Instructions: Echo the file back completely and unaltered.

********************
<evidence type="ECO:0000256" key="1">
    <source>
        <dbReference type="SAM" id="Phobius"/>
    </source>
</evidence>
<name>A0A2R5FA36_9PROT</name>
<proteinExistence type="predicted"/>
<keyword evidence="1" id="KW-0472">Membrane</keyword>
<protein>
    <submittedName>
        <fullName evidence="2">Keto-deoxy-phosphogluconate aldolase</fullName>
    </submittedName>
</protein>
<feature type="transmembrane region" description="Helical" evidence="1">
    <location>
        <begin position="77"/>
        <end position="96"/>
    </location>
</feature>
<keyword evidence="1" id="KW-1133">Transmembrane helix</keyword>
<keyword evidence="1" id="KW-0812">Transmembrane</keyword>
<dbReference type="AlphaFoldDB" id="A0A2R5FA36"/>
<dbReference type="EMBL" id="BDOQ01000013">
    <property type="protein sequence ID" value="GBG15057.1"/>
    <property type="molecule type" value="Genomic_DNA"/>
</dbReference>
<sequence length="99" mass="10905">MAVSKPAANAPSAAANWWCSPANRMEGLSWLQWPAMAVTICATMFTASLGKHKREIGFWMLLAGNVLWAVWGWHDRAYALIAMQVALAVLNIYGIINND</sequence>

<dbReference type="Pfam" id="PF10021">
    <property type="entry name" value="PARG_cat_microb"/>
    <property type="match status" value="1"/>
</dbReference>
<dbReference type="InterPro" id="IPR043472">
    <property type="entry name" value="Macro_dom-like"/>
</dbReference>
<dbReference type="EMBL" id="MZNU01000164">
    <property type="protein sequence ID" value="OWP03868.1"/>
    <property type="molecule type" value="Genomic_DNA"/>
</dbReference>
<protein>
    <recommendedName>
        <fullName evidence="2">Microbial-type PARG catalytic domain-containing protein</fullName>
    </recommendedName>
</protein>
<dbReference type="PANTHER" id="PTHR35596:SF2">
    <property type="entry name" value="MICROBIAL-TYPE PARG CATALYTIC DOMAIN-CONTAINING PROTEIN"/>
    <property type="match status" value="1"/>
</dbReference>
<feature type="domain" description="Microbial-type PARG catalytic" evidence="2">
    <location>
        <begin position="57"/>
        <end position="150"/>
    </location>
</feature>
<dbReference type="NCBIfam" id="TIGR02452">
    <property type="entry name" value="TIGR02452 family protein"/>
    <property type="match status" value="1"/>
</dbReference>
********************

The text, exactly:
<evidence type="ECO:0000256" key="1">
    <source>
        <dbReference type="SAM" id="Phobius"/>
    </source>
</evidence>
<name>A0A2R5FA36_9PROT</name>
<proteinExistence type="predicted"/>
<keyword evidence="1" id="KW-0472">Membrane</keyword>
<protein>
    <submittedName>
        <fullName evidence="2">Keto-deoxy-phosphogluconate aldolase</fullName>
    </submittedName>
</protein>
<feature type="transmembrane region" description="Helical" evidence="1">
    <location>
        <begin position="77"/>
        <end position="96"/>
    </location>
</feature>
<keyword evidence="1" id="KW-1133">Transmembrane helix</keyword>
<keyword evidence="1" id="KW-0812">Transmembrane</keyword>
<dbReference type="AlphaFoldDB" id="A0A2R5FA36"/>
<dbReference type="EMBL" id="BDOQ01000013">
    <property type="protein sequence ID" value="GBG15057.1"/>
    <property type="molecule type" value="Genomic_DNA"/>
</dbReference>
<sequence length="99" mass="10905">MAVSKPAANAPSAAANWWCSPANRMEGLSWLQWPAMAVTICATMFTASLGKHKREIGFWMLLAGNVLWAVWGWHDRAYALIAMQVALAVLNIYGIINND</sequence>

<dbReference type="Pfam" id="PF10021">
    <property type="entry name" value="PARG_cat_microb"/>
    <property type="match status" value="1"/>
</dbReference>
<dbReference type="InterPro" id="IPR043472">
    <property type="entry name" value="Macro_dom-like"/>
</dbReference>
<dbReference type="EMBL" id="MZNU01000164">
    <property type="protein sequence ID" value="OWP03868.1"/>
    <property type="molecule type" value="Genomic_DNA"/>
</dbReference>
<protein>
    <recommendedName>
        <fullName evidence="2">Microbial-type PARG catalytic domain-containing protein</fullName>
    </recommendedName>
</protein>
<dbReference type="PANTHER" id="PTHR35596:SF2">
    <property type="entry name" value="MICROBIAL-TYPE PARG CATALYTIC DOMAIN-CONTAINING PROTEIN"/>
    <property type="match status" value="1"/>
</dbReference>
<feature type="domain" description="Microbial-type PARG catalytic" evidence="2">
    <location>
        <begin position="57"/>
        <end position="150"/>
    </location>
</feature>
<dbReference type="NCBIfam" id="TIGR02452">
    <property type="entry name" value="TIGR02452 family protein"/>
    <property type="match status" value="1"/>
</dbReference>